Network structures are prevalent in many real-world datasets, such as social networks among people, geospatial networks among city regions, and biological networks among genes or brain regions. The underlying structures not only affect the global and local properties of these networks but also guide the evolution of different network processes. For example, a gene behaving abnormally affects other genes working together with it, leading to a disease such as cancer. Similarly, rumors are often spread via the friendship among users in an online social network. Understanding and predicting these network processes are thus important but challenging tasks that find applications in many different real-world scenarios.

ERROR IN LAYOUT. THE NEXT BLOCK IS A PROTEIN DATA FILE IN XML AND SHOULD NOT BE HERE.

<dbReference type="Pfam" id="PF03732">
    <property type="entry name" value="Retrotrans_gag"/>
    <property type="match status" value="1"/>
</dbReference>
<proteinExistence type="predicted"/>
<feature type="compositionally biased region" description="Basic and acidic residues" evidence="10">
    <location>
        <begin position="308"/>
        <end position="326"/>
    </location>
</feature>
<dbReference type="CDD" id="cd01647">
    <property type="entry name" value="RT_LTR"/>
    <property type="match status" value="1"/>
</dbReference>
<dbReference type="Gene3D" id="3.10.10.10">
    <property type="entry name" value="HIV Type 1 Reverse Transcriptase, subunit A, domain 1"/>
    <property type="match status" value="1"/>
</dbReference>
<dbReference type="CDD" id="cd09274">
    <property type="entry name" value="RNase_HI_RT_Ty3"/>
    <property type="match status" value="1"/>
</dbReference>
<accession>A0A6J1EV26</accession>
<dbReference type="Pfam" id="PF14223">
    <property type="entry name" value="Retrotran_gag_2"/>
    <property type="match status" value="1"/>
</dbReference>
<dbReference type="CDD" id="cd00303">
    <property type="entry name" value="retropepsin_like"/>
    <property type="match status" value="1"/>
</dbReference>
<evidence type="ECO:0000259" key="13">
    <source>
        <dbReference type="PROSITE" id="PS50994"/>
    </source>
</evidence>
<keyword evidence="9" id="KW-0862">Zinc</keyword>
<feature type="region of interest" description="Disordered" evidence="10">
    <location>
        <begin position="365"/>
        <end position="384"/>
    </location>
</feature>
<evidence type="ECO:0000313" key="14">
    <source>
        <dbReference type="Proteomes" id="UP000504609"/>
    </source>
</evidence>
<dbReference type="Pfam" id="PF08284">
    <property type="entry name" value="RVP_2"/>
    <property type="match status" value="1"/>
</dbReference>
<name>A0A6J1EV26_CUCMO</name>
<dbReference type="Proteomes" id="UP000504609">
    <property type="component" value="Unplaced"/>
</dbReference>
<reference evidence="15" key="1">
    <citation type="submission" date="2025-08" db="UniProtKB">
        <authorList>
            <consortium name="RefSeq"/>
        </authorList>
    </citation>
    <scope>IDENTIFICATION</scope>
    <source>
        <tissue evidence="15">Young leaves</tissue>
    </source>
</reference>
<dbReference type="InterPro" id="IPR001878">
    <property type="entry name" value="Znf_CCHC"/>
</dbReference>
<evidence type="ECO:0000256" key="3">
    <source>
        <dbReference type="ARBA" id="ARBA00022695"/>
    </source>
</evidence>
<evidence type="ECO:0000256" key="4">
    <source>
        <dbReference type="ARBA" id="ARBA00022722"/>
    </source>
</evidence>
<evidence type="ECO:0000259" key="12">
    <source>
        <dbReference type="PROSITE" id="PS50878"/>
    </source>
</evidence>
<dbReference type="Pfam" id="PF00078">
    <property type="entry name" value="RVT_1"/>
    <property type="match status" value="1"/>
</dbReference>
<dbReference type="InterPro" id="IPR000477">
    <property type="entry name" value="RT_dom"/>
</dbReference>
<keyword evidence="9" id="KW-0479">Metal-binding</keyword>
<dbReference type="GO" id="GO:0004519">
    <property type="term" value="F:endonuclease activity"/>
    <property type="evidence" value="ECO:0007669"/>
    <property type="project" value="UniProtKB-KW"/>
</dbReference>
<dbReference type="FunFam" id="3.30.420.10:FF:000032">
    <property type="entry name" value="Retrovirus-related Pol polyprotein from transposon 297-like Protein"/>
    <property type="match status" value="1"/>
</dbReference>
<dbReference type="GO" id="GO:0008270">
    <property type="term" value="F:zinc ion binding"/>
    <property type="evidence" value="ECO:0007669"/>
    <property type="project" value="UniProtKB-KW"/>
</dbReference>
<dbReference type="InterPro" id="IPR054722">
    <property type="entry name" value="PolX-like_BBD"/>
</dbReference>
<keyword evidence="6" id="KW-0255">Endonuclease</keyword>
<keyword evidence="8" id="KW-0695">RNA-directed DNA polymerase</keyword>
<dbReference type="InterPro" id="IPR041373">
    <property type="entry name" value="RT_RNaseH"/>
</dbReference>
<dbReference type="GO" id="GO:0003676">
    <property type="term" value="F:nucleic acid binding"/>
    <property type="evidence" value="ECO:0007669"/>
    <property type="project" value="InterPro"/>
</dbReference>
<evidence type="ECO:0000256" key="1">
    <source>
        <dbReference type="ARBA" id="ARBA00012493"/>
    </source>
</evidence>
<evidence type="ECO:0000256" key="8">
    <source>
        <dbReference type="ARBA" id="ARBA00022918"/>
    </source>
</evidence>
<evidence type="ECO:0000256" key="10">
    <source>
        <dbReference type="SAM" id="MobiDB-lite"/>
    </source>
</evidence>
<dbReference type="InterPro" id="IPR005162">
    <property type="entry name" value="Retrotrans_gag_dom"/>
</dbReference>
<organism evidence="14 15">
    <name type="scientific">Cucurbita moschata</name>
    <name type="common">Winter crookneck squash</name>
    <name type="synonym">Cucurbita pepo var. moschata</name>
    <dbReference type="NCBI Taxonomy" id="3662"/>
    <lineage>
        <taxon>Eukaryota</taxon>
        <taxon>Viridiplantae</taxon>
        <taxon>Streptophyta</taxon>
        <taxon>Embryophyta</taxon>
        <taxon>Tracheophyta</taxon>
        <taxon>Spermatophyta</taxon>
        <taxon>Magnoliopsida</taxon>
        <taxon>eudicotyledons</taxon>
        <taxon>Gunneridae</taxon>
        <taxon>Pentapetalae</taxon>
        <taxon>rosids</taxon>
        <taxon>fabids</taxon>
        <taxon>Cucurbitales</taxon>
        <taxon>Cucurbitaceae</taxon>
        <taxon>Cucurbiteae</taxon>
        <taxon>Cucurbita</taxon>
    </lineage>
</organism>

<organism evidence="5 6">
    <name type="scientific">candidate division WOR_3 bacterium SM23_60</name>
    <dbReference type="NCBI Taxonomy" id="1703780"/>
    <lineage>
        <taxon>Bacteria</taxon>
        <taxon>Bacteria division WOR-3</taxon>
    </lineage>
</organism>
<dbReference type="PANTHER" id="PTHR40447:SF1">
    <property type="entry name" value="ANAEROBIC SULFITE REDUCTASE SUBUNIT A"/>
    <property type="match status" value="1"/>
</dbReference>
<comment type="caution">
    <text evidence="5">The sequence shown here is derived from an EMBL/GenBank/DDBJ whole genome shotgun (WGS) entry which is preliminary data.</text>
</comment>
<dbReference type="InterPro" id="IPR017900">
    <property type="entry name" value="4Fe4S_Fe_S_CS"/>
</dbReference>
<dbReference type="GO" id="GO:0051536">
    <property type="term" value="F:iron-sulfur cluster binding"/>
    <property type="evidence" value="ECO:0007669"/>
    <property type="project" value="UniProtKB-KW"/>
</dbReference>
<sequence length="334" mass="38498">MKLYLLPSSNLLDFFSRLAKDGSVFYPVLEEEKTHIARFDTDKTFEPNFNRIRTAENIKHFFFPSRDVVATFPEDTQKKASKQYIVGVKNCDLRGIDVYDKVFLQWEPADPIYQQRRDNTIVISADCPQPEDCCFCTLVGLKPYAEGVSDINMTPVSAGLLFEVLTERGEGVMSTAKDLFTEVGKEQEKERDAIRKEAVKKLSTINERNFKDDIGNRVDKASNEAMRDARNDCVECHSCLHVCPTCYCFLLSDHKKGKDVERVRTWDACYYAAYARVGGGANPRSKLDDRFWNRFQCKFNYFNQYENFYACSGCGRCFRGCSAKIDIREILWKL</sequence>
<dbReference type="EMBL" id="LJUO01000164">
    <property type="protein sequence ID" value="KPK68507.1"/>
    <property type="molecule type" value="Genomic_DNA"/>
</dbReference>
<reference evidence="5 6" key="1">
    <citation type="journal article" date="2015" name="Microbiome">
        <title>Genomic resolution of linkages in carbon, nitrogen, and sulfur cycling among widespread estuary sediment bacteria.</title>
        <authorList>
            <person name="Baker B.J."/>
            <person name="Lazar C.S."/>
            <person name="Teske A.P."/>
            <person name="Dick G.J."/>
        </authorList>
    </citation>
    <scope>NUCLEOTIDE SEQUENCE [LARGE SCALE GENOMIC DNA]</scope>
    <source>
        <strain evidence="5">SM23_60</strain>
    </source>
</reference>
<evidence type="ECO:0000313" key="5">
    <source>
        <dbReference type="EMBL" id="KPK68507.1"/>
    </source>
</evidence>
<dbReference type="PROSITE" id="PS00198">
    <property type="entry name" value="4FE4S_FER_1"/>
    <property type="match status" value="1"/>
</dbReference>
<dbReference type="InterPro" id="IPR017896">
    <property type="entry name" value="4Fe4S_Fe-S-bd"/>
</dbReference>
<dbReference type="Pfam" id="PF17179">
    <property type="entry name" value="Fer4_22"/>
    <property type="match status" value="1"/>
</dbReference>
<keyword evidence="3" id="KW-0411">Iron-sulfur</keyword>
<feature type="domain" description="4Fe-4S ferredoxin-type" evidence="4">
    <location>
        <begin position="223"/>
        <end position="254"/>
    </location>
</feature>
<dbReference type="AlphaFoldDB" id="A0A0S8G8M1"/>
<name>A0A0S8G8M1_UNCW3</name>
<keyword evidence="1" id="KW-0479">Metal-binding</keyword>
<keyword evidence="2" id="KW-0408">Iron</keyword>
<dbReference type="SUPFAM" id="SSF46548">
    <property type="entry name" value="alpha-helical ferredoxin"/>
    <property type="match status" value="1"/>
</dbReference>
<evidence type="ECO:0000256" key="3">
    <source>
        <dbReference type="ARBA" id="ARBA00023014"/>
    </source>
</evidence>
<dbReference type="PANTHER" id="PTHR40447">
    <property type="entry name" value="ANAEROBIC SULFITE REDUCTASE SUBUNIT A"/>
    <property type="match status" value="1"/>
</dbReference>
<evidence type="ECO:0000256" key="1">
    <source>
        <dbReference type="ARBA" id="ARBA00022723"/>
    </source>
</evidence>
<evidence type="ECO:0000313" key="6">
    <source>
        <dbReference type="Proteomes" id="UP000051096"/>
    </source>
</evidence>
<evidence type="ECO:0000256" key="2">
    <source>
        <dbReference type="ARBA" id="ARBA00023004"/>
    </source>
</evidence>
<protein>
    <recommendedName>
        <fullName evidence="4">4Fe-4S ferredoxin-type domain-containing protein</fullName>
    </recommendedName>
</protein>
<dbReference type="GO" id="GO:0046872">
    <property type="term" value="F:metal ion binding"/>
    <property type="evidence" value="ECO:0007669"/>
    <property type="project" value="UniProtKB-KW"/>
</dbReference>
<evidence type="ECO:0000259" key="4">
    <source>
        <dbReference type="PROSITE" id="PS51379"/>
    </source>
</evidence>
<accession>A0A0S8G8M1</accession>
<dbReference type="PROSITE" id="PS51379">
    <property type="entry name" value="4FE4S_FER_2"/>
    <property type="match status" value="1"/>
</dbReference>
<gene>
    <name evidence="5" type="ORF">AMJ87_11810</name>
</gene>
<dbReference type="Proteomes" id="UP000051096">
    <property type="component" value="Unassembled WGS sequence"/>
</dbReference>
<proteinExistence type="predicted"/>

In this talk, I will first present a coupled tensor decomposition for predicting group-level popularity of online content. Here, the user groups in online social networks are found by clustering a network-constrained activity graph of users. Second, I will discuss the problem of summarizing network processes with a set of compact and representative patterns that give insights into how these processes happen and evolve. To deal with NP-hardness and the exponential subgraph search space, I devise a greedy algorithm with the help of sampling.